Creating a grateful family culture is a challenge in our entitled, indulgent age. Yet research has confirmed what we intuitively know – Practicing gratitude and being grateful are keys to a happier life.
It’s well worth our consistent and continued effort as parents to model and teach our kids to practice gratitude. Although I’ve researched and written about gratitude extensively, my family still has a long way to go to live as truly grateful people.
As we enter this Thanksgiving month, I am doubling down my efforts to promote gratitude. If we – and our kids – constantly dwell on what’s going wrong in our lives and in the world, we are left feeling anxious, empty, and depressed. But when we take time to count our blessings, we shift our mindsets and become happier, more grateful people. We start seeing more of the good in our lives when we’re looking for it.
For those of you who, like me, want to create a more grateful family, here are five family gratitude practices you might try. If your family is like mine, they will most likely only agree to participate in one or two of these activities, so choose one that resonates for you and go for it! (Just tell them it’s required before they get to eat their turkey!)
#1 Daily Gratitude Sharing
Having a daily family sharing practice is a great tool for building connection. Sharing one (or more) things we’re grateful for not only makes for a positive conversation but also helps us each – individually – grow our gratitude muscle. Sharing about what we’re grateful for can be at dinner, on the car ride to school, at bedtime, or whatever time works best with your family’s schedule. Just make it a daily habit and everyone will get used to it.
When we’ve tried this, it seems to eventually warrant some kind of guidelines about what types of things are “shareable.” For example, being thankful for a particular video game might be appropriate to share once, but it’s best to encourage sharing about people and events (in addition to material things) we are grateful for. Perhaps, if you normally share “Highs and Lows,” you can switch to sharing “3 Good Things” just for the month of November?
#2 Gratitude Jar or Board
This can be an ongoing family gratitude tradition, possibly kicked off at Thanksgiving and ending on New Year’s Eve. For the jar, people jot down things they are grateful for and put the notes inside. On a specified day (end of the year is good but any time works!), empty the jar and read the notes so the whole family can reflect on individual and group blessings.
A bulletin board is a more visual way to show thanks. Simply tack the notes up as you think of things you’re thankful for. For my family, whether doing the jar or the board, having a minimum daily requirement of one note per person helps make it a habit and fill up our jar or board.
#3 Thankful “Warm Fuzzies” at Thanksgiving
This is one of my favorite activities and something we’ve done for many years. Each family member and visiting friend has an oversized place card at their dining spot. Throughout the afternoon and evening, people write something they appreciate or are grateful for about each person. (We sometimes call these “WOW“s.)
You can write just a few words or a whole sentence, but each person needs to write on everyone else’s card. These are really fun keepsakes that provide a nice boost to each family member. Another way to do this that ensures it happens is by passing the cards around until each person has signed each other person’s card. It’s helpful if one person keeps time and gives everyone 1 minute for each note. When your own card gets back to you, you’ve completed your warm fuzzies!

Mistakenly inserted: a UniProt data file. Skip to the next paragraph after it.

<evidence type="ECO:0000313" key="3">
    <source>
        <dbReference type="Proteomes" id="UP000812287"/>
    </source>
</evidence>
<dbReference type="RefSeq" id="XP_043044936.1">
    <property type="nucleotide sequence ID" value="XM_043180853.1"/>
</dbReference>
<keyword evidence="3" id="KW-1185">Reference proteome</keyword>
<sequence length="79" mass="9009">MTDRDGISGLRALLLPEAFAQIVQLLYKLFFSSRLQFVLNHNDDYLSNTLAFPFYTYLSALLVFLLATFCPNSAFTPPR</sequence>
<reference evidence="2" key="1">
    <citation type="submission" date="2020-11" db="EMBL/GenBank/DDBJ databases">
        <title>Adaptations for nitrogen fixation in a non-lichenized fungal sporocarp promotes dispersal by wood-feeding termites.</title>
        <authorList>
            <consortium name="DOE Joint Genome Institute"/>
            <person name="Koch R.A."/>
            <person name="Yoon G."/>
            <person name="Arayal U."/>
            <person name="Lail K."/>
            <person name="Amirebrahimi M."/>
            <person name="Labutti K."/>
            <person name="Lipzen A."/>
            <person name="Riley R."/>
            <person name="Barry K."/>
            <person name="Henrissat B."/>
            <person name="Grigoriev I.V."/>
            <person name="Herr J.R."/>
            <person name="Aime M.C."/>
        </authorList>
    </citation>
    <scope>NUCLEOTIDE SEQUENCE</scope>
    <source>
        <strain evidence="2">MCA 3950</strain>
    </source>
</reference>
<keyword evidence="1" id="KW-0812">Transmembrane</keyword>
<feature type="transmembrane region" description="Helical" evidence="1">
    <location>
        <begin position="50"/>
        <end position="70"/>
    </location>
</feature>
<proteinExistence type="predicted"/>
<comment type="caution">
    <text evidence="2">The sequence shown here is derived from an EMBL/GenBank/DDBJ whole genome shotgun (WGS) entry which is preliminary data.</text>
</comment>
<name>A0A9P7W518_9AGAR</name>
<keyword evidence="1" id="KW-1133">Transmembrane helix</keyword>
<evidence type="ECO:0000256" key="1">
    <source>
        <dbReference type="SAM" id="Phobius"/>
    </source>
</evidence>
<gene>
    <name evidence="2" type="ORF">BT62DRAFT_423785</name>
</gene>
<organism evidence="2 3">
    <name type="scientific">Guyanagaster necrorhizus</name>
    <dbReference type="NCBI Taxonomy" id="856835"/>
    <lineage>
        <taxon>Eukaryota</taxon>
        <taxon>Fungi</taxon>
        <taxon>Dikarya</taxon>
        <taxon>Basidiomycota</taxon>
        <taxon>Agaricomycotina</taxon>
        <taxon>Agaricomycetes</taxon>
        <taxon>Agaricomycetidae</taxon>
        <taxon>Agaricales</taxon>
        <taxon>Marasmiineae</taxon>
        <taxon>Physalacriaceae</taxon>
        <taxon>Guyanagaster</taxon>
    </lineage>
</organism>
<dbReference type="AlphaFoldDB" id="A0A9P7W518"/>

#4 Gratitude Journal
Making gratitude journals was a craft activity we did as a family many years ago. We had a lot of fun creating the journals, but we didn’t all keep up with writing in them regularly. I chalk that family activity up as a failure, but at least we used $1 composition books instead of fancy journals!
Although I and a few of my kids really enjoy journaling, the rest of my family does not. And gratitude journaling is not something that has any benefit if the person writing is feeling resentful.
Sharing aloud, at dinner or bedtime (see #1), is ideal for young kids and those who don’t enjoy writing. Perhaps a written alternative would be a family gratitude journal, completed by a parent or designated scribe, where everyone shares what they’re grateful for, and one person writes things down. This could be an alternative to having a family gratitude jar or gratitude board.
I now practice gratitude as part of my daily journaling by listing three things I’m grateful for before I write anything else. Many planners now have space to list what you’re grateful for. I highly recommend this simple practice that gets you focused on the good stuff to start your day!
This could also be a practice you do with a friend by texting each other your “3 Good Things” each day in November!
#5 Giving to Others
Perhaps the best way to promote gratitude in our children and ourselves is giving to or serving others. There are so many opportunities this time of year (and all year long, for that matter) to participate in collection and delivery of food, toys for children, winter coats, and more. There are so many needy people – often right next door to us or in our own families – and reaching out to help others not only makes us more kind and compassionate, but also more appreciative of what we have.
In this episode of the podcast, Natalie Silverstein shares many simple ideas for promoting simple acts of service in our families, including many ideas that can be done at home, don’t take up too much time, or can be made part of our daily or weekly routines.
There are so many ways to build up our gratitude muscles, and helping our kids learn to be more grateful people can have a life-long positive impact.
Here’s to promoting an attitude of gratitude in our families during the holidays and all year long!